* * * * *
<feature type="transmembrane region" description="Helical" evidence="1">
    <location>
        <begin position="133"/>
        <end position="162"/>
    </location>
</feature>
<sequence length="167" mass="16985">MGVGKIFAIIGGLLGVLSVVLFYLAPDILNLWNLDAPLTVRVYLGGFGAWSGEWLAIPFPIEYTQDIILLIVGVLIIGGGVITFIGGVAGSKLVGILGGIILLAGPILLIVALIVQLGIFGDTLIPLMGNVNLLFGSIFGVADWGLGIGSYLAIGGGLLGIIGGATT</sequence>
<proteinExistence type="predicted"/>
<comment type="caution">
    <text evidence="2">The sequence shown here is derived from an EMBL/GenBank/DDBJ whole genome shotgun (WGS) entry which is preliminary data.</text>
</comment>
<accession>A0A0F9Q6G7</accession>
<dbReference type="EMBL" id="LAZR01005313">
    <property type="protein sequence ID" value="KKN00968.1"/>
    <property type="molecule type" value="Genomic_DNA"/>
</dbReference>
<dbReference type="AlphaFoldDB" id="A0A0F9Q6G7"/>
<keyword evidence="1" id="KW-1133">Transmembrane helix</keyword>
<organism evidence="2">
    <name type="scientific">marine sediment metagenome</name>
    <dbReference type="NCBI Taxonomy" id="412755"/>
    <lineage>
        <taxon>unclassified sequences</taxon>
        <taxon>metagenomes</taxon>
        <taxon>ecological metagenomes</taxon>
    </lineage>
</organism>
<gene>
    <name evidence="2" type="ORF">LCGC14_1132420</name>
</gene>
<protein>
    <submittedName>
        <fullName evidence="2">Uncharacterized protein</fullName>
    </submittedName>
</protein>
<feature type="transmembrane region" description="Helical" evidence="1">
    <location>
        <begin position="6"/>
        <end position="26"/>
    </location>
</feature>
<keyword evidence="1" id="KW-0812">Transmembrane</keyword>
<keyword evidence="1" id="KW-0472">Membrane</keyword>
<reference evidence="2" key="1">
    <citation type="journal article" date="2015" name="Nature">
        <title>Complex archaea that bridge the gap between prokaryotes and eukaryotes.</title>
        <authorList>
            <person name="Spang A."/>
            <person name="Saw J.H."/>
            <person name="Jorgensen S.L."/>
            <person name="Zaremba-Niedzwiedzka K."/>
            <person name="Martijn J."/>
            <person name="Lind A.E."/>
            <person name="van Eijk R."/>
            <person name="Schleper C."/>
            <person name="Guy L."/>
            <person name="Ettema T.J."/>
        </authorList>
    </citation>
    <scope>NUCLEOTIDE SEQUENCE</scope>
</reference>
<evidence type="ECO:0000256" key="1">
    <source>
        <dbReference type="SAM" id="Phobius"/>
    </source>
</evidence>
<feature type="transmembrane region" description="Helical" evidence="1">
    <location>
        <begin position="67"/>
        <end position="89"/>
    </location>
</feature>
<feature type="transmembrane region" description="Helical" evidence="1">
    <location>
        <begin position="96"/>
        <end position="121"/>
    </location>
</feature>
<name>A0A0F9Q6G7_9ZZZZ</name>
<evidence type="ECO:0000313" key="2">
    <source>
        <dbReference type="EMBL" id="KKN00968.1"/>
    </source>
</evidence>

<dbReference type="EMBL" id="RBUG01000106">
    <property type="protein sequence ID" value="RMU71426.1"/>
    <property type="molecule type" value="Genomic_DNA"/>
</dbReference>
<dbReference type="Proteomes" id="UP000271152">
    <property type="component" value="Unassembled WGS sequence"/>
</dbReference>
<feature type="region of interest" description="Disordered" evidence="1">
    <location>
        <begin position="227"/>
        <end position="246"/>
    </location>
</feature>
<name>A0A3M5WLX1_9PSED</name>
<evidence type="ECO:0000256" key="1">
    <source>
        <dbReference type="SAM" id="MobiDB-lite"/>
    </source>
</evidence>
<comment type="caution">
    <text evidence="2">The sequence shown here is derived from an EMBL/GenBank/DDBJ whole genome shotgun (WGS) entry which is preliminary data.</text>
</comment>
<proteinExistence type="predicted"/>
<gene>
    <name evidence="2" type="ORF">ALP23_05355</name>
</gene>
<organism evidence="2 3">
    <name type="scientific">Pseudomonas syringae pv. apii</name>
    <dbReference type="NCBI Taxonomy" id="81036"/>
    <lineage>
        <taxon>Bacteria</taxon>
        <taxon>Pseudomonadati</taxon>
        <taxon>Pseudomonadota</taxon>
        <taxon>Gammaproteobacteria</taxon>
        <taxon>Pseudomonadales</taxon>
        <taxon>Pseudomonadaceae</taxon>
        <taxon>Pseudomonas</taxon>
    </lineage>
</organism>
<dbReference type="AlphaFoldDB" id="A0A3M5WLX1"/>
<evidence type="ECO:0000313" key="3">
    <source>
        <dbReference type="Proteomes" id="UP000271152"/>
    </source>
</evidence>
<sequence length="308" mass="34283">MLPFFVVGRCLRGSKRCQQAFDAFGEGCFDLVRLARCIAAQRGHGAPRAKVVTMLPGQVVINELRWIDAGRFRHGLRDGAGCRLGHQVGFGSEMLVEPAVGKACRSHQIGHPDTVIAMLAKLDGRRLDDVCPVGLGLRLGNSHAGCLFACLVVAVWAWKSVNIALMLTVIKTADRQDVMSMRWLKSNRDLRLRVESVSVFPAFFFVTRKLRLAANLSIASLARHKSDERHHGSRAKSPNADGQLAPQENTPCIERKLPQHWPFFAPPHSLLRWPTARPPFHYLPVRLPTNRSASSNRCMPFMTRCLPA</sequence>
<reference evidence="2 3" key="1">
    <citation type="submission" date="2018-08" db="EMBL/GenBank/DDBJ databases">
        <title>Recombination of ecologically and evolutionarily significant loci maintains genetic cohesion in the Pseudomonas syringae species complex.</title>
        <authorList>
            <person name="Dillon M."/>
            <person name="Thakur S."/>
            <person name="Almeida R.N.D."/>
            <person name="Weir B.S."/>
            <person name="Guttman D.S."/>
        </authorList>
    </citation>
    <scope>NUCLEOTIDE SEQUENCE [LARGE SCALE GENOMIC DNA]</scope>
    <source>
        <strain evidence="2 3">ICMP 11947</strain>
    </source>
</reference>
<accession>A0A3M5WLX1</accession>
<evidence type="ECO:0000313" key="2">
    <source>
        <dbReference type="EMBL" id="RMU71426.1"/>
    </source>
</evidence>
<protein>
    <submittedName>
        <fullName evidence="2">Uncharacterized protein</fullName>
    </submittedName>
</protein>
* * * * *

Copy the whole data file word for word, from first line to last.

<feature type="transmembrane region" description="Helical" evidence="1">
    <location>
        <begin position="133"/>
        <end position="162"/>
    </location>
</feature>
<sequence length="167" mass="16985">MGVGKIFAIIGGLLGVLSVVLFYLAPDILNLWNLDAPLTVRVYLGGFGAWSGEWLAIPFPIEYTQDIILLIVGVLIIGGGVITFIGGVAGSKLVGILGGIILLAGPILLIVALIVQLGIFGDTLIPLMGNVNLLFGSIFGVADWGLGIGSYLAIGGGLLGIIGGATT</sequence>
<proteinExistence type="predicted"/>
<comment type="caution">
    <text evidence="2">The sequence shown here is derived from an EMBL/GenBank/DDBJ whole genome shotgun (WGS) entry which is preliminary data.</text>
</comment>
<accession>A0A0F9Q6G7</accession>
<dbReference type="EMBL" id="LAZR01005313">
    <property type="protein sequence ID" value="KKN00968.1"/>
    <property type="molecule type" value="Genomic_DNA"/>
</dbReference>
<dbReference type="AlphaFoldDB" id="A0A0F9Q6G7"/>
<keyword evidence="1" id="KW-1133">Transmembrane helix</keyword>
<organism evidence="2">
    <name type="scientific">marine sediment metagenome</name>
    <dbReference type="NCBI Taxonomy" id="412755"/>
    <lineage>
        <taxon>unclassified sequences</taxon>
        <taxon>metagenomes</taxon>
        <taxon>ecological metagenomes</taxon>
    </lineage>
</organism>
<gene>
    <name evidence="2" type="ORF">LCGC14_1132420</name>
</gene>
<protein>
    <submittedName>
        <fullName evidence="2">Uncharacterized protein</fullName>
    </submittedName>
</protein>
<feature type="transmembrane region" description="Helical" evidence="1">
    <location>
        <begin position="6"/>
        <end position="26"/>
    </location>
</feature>
<keyword evidence="1" id="KW-0812">Transmembrane</keyword>
<keyword evidence="1" id="KW-0472">Membrane</keyword>
<reference evidence="2" key="1">
    <citation type="journal article" date="2015" name="Nature">
        <title>Complex archaea that bridge the gap between prokaryotes and eukaryotes.</title>
        <authorList>
            <person name="Spang A."/>
            <person name="Saw J.H."/>
            <person name="Jorgensen S.L."/>
            <person name="Zaremba-Niedzwiedzka K."/>
            <person name="Martijn J."/>
            <person name="Lind A.E."/>
            <person name="van Eijk R."/>
            <person name="Schleper C."/>
            <person name="Guy L."/>
            <person name="Ettema T.J."/>
        </authorList>
    </citation>
    <scope>NUCLEOTIDE SEQUENCE</scope>
</reference>
<evidence type="ECO:0000256" key="1">
    <source>
        <dbReference type="SAM" id="Phobius"/>
    </source>
</evidence>
<feature type="transmembrane region" description="Helical" evidence="1">
    <location>
        <begin position="67"/>
        <end position="89"/>
    </location>
</feature>
<feature type="transmembrane region" description="Helical" evidence="1">
    <location>
        <begin position="96"/>
        <end position="121"/>
    </location>
</feature>
<name>A0A0F9Q6G7_9ZZZZ</name>
<evidence type="ECO:0000313" key="2">
    <source>
        <dbReference type="EMBL" id="KKN00968.1"/>
    </source>
</evidence>

<dbReference type="EMBL" id="RBUG01000106">
    <property type="protein sequence ID" value="RMU71426.1"/>
    <property type="molecule type" value="Genomic_DNA"/>
</dbReference>
<dbReference type="Proteomes" id="UP000271152">
    <property type="component" value="Unassembled WGS sequence"/>
</dbReference>
<feature type="region of interest" description="Disordered" evidence="1">
    <location>
        <begin position="227"/>
        <end position="246"/>
    </location>
</feature>
<name>A0A3M5WLX1_9PSED</name>
<evidence type="ECO:0000256" key="1">
    <source>
        <dbReference type="SAM" id="MobiDB-lite"/>
    </source>
</evidence>
<comment type="caution">
    <text evidence="2">The sequence shown here is derived from an EMBL/GenBank/DDBJ whole genome shotgun (WGS) entry which is preliminary data.</text>
</comment>
<proteinExistence type="predicted"/>
<gene>
    <name evidence="2" type="ORF">ALP23_05355</name>
</gene>
<organism evidence="2 3">
    <name type="scientific">Pseudomonas syringae pv. apii</name>
    <dbReference type="NCBI Taxonomy" id="81036"/>
    <lineage>
        <taxon>Bacteria</taxon>
        <taxon>Pseudomonadati</taxon>
        <taxon>Pseudomonadota</taxon>
        <taxon>Gammaproteobacteria</taxon>
        <taxon>Pseudomonadales</taxon>
        <taxon>Pseudomonadaceae</taxon>
        <taxon>Pseudomonas</taxon>
    </lineage>
</organism>
<dbReference type="AlphaFoldDB" id="A0A3M5WLX1"/>
<evidence type="ECO:0000313" key="3">
    <source>
        <dbReference type="Proteomes" id="UP000271152"/>
    </source>
</evidence>
<sequence length="308" mass="34283">MLPFFVVGRCLRGSKRCQQAFDAFGEGCFDLVRLARCIAAQRGHGAPRAKVVTMLPGQVVINELRWIDAGRFRHGLRDGAGCRLGHQVGFGSEMLVEPAVGKACRSHQIGHPDTVIAMLAKLDGRRLDDVCPVGLGLRLGNSHAGCLFACLVVAVWAWKSVNIALMLTVIKTADRQDVMSMRWLKSNRDLRLRVESVSVFPAFFFVTRKLRLAANLSIASLARHKSDERHHGSRAKSPNADGQLAPQENTPCIERKLPQHWPFFAPPHSLLRWPTARPPFHYLPVRLPTNRSASSNRCMPFMTRCLPA</sequence>
<reference evidence="2 3" key="1">
    <citation type="submission" date="2018-08" db="EMBL/GenBank/DDBJ databases">
        <title>Recombination of ecologically and evolutionarily significant loci maintains genetic cohesion in the Pseudomonas syringae species complex.</title>
        <authorList>
            <person name="Dillon M."/>
            <person name="Thakur S."/>
            <person name="Almeida R.N.D."/>
            <person name="Weir B.S."/>
            <person name="Guttman D.S."/>
        </authorList>
    </citation>
    <scope>NUCLEOTIDE SEQUENCE [LARGE SCALE GENOMIC DNA]</scope>
    <source>
        <strain evidence="2 3">ICMP 11947</strain>
    </source>
</reference>
<accession>A0A3M5WLX1</accession>
<evidence type="ECO:0000313" key="2">
    <source>
        <dbReference type="EMBL" id="RMU71426.1"/>
    </source>
</evidence>
<protein>
    <submittedName>
        <fullName evidence="2">Uncharacterized protein</fullName>
    </submittedName>
</protein>